Proof of Work vs Proof of Stake: which network is better? Consensus models are a touchy topic in the blockchain industry, loyal Bitcoin and Ethereum maximalists will curse you to death for claiming that one is better than the other. See the truth for yourself by reading a quick and simple comparison!
The core principle of blockchain technology is to solve how network participants reach an agreement on a single state of a digital ledger in a decentralized way. There are numerous consensus mechanisms that decide how nodes reach consensus, with the most popular ones being proof of work (PoW) and proof of stake (PoS).
To uphold their legitimacy, decentralization, and stability, blockchain networks must at all times have only one state. Think of it like this: if there were alternate realities, nodes would have the job to reach a consensus on which reality is the ‘real’ one. Similarly, blockchains must retain one recorded history of transactions and their status.
Consensus models also have an effect on how miners confirm transactions and reach the aforementioned consensus. This leads to the famous question of proof of work vs proof of stake, where adamant Bitcoin & Ethereum supporters fight over the superiority of each model.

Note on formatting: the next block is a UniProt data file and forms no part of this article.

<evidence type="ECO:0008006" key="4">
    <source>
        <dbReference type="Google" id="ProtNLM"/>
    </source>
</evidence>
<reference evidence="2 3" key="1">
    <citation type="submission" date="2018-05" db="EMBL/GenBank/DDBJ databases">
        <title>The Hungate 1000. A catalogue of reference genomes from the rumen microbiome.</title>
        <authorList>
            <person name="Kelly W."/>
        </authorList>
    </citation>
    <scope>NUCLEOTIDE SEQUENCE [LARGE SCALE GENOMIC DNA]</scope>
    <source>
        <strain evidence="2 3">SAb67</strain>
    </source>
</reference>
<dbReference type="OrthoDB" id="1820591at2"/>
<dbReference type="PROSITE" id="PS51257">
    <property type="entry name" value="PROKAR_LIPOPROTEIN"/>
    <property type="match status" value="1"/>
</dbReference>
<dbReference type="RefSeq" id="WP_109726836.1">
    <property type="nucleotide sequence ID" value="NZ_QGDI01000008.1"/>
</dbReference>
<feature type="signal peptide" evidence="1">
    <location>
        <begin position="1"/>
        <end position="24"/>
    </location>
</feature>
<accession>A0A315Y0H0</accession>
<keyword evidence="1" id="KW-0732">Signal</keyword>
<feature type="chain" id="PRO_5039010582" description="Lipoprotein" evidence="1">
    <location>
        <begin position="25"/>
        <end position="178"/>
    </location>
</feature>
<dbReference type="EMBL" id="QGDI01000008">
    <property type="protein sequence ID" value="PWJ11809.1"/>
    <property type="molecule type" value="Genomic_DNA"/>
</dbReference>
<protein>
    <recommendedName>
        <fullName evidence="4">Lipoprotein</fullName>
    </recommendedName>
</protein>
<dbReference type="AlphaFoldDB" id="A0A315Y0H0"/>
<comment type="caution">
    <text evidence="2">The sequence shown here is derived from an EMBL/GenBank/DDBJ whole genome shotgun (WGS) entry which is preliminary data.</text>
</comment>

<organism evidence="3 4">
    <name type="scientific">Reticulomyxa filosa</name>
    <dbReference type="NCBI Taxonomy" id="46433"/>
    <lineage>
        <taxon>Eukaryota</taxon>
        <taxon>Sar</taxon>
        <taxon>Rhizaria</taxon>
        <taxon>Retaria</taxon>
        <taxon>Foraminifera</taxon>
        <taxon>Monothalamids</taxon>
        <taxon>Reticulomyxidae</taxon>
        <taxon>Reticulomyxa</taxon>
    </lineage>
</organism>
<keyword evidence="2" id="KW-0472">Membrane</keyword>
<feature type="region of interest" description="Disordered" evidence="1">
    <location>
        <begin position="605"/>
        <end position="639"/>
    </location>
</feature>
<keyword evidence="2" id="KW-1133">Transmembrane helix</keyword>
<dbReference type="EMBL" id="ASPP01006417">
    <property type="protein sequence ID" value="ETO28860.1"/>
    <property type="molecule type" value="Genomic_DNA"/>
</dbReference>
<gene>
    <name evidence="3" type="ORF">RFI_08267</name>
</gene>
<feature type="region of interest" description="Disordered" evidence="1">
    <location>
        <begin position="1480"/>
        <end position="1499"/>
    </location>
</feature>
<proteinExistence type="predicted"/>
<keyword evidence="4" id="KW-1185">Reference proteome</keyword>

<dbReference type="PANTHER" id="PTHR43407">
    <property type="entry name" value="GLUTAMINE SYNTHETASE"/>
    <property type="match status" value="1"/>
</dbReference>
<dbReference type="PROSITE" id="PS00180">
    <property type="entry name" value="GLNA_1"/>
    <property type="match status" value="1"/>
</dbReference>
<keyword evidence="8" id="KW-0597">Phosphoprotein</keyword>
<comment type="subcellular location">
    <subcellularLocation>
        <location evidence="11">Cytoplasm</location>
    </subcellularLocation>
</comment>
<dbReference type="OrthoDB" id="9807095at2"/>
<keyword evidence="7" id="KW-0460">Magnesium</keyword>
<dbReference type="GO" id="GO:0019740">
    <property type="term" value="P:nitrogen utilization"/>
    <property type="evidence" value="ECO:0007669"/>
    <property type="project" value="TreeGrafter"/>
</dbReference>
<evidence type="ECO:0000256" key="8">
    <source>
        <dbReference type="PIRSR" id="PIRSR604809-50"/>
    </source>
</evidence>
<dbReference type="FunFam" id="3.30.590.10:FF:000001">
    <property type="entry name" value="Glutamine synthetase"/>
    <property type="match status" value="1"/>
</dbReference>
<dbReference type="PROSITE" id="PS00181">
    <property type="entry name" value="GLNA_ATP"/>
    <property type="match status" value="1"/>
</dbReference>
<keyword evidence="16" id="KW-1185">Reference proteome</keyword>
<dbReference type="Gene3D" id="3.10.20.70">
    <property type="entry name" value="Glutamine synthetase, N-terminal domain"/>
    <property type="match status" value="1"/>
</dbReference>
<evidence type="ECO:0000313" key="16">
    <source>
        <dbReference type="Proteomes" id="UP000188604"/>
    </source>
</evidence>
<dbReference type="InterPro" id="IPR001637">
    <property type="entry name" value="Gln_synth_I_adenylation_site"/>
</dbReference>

A quick summary on PoW and PoS
Theoretically, the winner is clear. But in practice, it is still to be seen which model fares better. Before comparing PoS and PoW, let’s first take a look at what each model is and how it works.
What is Proof of Work and how does it work?
Proof of Work is the first consensus mechanism to be used in blockchain technology. It was created by Satoshi Nakamoto, the mysterious creator of Bitcoin. PoW served as the foundation for all other blockchains and seeing Bitcoin’s success; developers did not think twice.
Nakamoto based his design on Hall Finney’s idea of a ‘reusable proof of work.’ Nodes powering the network have the objective of confirming blocks of transactions that are later permanently and immutably embedded into the digital ledger.
Processing transactions is done by mining; AKA solving complex mathematical problems using computing power in order to rank higher for a block reward. The more power one spends, the better his chances are.
The problem? Mining becomes extremely competitive with more nodes. Mining difficulty increases, and nodes have a lower chance of earning rewards. This results in having to spend more money on newer hardware and buying more components (usually GPUs). Obviously enough, power consumption only rises with time, and at one point, the entire network spends as much electricity as a metropolitan area.
As a consensus mechanism, Proof of Work is definitely more than decentralized. But truth be told, it is fairly unsustainable, and there must be a healthy alternative.
It is also worth noting that mining is not as inclusive as it used to be. A decade ago, users could mine dozens of Bitcoin with only their laptops. Today, profitable mining entails renting entire facilities to host so-called mining farms. Not everyone has the money to do so, and even if they do, the person has to live in an area with low electricity costs.